Install the app!
Be the first to download Efelya on App stores soon!
Thank you! We will contact you when the app is out!
Gravidial cholestasis is a disease that only affects pregnant women in the third trimester of pregnancy. It is mainly characterised by itching. A dysfunction in the liver is responsible. Are you wondering when you should be concerned, especially if you experience itching, pimples, a rash or diarrhoea during pregnancy? We answer all your questions about gestational cholestasis.
Gravidic cholestasis is a disease that only occurs in pregnant women. It is characterised by itching and an increase in the concentration of bile acid in the blood on an empty stomach.
As soon as the pregnancy stops, the disease disappears without any treatment. However, it is necessary to start treatment as soon as possible before the birth because this disease can be dangerous for the foetus.
Gestational cholestasis occurs more or less frequently in different countries of the world. For example, in South America, up to 27% of pregnant women can contract it. In Europe and France, however, it occurs much less frequently. It affects less than 1% of French pregnant women.
In the absence of characteristic signs, there is therefore no reason to worry during a pregnancy: the pregnant woman has little risk of contracting this disease, or of not realising that she has it.
The only criterion of gestational cholestasis that is easily detected by the pregnant woman is pruritus: itching of the whole body is possible. However, the skin does not change in appearance. There is no associated jaundice, rash or pimples that appear. The only skin lesions that may occur are those related to intense scratching caused by pruritus.
The other characteristic symptom is seen on a blood test. In this case, the liver balance is abnormal: the transaminases are too high in the blood.
Other rarer symptoms may be related to gestational cholestasis, but this is not systematic:
The consequences of untreated gestational cholestasis are more dangerous for the fetus than for the mother.
The main risk for the mother is directly related to pruritus. If it is very intense, it can lead to skin lesions due to scratching. It can also cause insomnia. Sometimes the pregnancy is terminated because of the intensity of the pruritus.
However, gestational cholestasis disappears after the birth of the child without leaving any after-effects. Women who have had gestational cholestasis are slightly more at risk of developing certain liver diseases: biliary lithiasis, hepatitis C, non-alcoholic cirrhosis, non-alcoholic pancreatitis and biliary diseases.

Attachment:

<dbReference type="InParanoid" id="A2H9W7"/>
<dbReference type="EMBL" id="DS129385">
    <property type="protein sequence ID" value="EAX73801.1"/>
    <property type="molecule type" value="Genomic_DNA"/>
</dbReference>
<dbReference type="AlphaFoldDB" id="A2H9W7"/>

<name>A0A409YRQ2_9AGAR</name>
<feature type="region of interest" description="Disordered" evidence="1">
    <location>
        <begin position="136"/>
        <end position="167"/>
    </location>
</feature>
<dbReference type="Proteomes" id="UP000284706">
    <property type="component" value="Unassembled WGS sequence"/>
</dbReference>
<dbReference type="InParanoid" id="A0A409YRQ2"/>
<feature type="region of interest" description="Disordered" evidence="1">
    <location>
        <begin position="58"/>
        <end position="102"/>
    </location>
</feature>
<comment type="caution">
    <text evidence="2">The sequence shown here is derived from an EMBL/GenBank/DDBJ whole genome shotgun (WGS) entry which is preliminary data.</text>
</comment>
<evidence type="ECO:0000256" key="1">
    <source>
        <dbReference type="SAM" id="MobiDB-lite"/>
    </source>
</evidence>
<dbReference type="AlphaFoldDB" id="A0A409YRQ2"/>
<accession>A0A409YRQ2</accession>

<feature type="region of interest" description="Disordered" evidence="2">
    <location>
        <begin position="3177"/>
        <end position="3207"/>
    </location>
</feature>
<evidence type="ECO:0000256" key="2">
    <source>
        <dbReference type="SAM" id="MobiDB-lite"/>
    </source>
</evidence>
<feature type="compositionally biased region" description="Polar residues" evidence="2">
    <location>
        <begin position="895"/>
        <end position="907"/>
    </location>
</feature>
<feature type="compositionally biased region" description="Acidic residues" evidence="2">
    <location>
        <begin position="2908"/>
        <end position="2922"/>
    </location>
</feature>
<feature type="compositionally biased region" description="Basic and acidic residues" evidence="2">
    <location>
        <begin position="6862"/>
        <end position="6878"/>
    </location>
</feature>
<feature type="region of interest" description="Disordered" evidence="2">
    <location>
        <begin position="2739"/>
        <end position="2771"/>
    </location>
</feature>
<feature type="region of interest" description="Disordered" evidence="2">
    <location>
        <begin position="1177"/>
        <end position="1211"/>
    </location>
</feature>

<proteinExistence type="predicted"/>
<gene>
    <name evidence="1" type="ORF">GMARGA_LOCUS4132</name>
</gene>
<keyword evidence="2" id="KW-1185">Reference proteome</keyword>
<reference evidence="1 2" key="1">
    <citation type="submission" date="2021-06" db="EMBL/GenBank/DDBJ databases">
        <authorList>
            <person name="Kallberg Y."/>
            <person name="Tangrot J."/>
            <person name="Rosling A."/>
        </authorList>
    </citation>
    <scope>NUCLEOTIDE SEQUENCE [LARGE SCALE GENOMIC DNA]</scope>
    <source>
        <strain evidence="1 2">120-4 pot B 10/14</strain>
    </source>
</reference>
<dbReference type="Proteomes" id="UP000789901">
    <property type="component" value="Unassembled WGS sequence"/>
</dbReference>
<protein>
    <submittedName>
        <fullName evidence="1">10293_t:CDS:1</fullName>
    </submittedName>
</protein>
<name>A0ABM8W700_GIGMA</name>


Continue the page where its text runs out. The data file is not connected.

The main risk for the fetus of a mother with gestational cholestasis is premature birth. Between 12 and 60% of babies are born before 37 weeks' gestation if their mother has gestational cholestasis.
There is also a slightly higher risk of the foetus dying in utero. However, this is very rare, especially if the gestational cholestasis is treated effectively and quickly.
If you have itching that appears during the third trimester of pregnancy, consult the health professional who is monitoring your pregnancy as soon as possible. The same applies if they appear at the end of the second trimester.
The health professional will be able to prescribe additional tests if he or she considers it necessary. There is no need to be overly concerned because cholestasis is well known. The health professionals who follow you know about this condition, how to diagnose it and how to treat it. They will also know how to refer you to other professionals or to hospital if necessary.
The appearance of red patches or pimples that are not associated with itching should not lead you to think that you have gestational cholestasis. Simply consult your GP who will also be able to refer you.
Gravidic cholestasis is partly genetic in origin. It is the hormonal changes that take place during pregnancy that are responsible. This is why it only occurs in the last trimester of pregnancy, when the concentrations of certain hormones are highest.
The treatment is based on 3 axes:
Monitoring is mainly done by taking blood samples once or twice a week. This is why hospitalisation is far from being systematic.
There is no natural treatment such as a herbal, essential oil or herbal tea that has been proven to be effective. Gravidic cholestasis can be serious for the foetus. It is therefore important to :
Although cholestasis affects the liver, diet has no impact on it. It is therefore not necessary to adopt a special diet or to reduce food intake. There are no foods that can be eaten to reduce the intensity of cholestasis.
Cholestasis occurs in the majority of cases in the third trimester. Exceptionally, it can occur in the second trimester, at the end of it. But never in the first trimester.
Itching that occurs in the first trimester of pregnancy should therefore be interpreted as an allergy or another pathology.
As gestational cholestasis is largely genetic, it does occur quite often in subsequent pregnancies. 42% of women who have had gestational cholestasis will also suffer from it in a subsequent pregnancy.
You now know more about this disease in the third trimester of pregnancy. If you experience itching during the third trimester of pregnancy, make an appointment with your pregnancy consultant as soon as possible.